Why do people, countries, and centuries experience the same drug differently--and how should this affect the choices we make on drug control?
Matters of Substance presents a new and lucid approach to the much-debated questions of drug control around the world. Griffith Edwards argues for a consideration of all drugs--from caffeine to crack--as more than the sum of their chemical structure. He shows that the effect of a drug is just as dependent on the social setting, historical legacy, and psychology of an individual as it is on any inherent quality of the drug.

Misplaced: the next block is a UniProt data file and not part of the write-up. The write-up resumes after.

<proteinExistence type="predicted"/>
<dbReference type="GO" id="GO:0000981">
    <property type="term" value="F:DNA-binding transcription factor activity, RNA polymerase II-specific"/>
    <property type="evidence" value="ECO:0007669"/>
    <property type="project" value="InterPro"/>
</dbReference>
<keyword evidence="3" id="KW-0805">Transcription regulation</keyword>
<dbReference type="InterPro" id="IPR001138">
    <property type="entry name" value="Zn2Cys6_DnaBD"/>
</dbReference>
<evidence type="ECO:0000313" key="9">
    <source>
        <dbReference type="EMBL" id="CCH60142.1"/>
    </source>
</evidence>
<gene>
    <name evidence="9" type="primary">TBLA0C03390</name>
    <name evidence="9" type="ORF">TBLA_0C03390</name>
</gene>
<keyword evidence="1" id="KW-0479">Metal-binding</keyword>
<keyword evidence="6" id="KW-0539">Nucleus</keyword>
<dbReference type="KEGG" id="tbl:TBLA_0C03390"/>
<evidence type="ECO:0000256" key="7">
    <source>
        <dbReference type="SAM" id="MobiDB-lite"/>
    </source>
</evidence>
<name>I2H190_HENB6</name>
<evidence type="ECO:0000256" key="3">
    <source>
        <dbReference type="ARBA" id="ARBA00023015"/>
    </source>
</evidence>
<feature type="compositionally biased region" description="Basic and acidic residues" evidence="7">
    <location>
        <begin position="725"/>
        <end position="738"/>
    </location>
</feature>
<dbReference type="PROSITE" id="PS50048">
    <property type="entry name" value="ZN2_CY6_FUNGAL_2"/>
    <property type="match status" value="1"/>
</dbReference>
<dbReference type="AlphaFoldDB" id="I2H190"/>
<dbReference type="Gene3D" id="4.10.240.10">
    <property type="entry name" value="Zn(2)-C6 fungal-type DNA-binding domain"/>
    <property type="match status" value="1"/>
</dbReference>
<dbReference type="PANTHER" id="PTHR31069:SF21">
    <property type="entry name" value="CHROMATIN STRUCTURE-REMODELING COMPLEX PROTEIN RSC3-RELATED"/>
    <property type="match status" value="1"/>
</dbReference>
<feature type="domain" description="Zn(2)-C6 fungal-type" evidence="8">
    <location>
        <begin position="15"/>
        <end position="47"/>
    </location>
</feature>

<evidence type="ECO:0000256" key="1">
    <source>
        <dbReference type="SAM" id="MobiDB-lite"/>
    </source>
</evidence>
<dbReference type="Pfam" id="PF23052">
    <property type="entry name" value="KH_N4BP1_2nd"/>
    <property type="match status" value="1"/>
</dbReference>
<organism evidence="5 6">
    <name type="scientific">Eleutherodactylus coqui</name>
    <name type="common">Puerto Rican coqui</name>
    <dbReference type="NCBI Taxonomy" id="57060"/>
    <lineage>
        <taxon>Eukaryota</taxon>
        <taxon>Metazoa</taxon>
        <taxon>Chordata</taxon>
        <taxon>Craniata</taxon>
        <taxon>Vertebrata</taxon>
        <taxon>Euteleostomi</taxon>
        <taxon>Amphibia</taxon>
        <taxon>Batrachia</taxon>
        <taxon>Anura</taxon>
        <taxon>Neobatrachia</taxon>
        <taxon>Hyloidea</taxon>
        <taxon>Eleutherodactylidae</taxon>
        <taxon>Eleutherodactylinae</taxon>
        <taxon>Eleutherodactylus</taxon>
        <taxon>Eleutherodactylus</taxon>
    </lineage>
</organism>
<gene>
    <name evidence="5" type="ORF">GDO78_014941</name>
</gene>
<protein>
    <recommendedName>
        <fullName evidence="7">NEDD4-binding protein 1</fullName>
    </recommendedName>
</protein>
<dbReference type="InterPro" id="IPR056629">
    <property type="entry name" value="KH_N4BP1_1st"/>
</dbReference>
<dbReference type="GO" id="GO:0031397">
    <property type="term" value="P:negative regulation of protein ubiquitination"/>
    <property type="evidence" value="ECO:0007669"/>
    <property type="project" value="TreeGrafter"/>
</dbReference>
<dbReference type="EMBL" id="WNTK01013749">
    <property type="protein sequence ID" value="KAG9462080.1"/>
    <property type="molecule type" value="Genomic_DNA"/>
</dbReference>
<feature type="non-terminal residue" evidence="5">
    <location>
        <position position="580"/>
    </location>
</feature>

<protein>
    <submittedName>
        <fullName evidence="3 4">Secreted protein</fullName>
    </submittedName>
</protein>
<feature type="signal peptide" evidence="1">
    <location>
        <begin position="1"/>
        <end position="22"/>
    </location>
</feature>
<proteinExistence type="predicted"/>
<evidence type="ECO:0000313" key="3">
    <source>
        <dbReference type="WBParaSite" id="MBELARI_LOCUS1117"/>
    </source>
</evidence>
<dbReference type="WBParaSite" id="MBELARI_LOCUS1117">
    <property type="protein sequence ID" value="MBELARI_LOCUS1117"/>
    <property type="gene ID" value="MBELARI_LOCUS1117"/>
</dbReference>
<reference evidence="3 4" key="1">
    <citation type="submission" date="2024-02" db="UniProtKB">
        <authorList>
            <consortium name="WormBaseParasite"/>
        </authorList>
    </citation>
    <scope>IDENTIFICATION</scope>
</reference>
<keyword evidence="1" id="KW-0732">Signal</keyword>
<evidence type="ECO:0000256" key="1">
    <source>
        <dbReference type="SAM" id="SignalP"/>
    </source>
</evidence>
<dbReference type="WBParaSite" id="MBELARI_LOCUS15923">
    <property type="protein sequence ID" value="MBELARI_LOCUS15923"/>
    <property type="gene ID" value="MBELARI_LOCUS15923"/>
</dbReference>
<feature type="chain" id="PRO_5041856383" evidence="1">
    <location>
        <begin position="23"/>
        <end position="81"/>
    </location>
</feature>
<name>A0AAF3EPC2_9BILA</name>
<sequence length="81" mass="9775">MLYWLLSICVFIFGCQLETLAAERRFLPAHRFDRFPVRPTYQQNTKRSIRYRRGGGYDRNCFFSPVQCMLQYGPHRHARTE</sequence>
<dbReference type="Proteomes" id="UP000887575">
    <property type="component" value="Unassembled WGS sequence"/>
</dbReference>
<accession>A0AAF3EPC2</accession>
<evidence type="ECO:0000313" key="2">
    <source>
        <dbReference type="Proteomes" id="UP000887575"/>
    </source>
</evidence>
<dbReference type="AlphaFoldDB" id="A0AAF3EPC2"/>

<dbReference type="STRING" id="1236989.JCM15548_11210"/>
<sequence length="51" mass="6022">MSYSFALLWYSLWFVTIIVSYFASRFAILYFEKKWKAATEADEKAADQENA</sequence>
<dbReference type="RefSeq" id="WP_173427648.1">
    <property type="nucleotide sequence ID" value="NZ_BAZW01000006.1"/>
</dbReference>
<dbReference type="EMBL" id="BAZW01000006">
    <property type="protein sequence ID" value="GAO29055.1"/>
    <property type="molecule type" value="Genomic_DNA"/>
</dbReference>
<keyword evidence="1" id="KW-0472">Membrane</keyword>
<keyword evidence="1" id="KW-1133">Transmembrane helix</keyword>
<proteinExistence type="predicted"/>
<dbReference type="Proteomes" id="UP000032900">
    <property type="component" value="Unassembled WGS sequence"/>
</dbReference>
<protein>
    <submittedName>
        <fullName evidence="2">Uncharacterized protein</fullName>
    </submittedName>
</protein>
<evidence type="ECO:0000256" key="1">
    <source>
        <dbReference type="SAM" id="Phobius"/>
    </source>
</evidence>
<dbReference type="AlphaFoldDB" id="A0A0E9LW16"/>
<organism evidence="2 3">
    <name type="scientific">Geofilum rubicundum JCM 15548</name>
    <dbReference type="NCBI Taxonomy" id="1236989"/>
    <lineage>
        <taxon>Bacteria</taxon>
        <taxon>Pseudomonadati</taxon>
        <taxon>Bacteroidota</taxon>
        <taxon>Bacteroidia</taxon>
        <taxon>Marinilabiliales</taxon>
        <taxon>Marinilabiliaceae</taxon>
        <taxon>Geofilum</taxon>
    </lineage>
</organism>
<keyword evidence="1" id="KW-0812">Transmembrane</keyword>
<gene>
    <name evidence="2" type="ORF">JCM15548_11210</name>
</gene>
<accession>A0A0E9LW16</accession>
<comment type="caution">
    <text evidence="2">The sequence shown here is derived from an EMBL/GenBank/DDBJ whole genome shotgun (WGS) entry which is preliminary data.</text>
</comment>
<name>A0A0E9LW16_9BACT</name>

Attitudes about and control of drugs across the world are explored--from the use of marijuana in Amsterdam to cigarette smoking in the bars of New York. Various uses and abuses of drugs are examined within the web of ideas we hold about personal freedom, the right to pleasure, the responsibilites of government, and the impact of globalization. Authoritative and wide ranging, this book will inform and enlighten all future debates on drugs in society.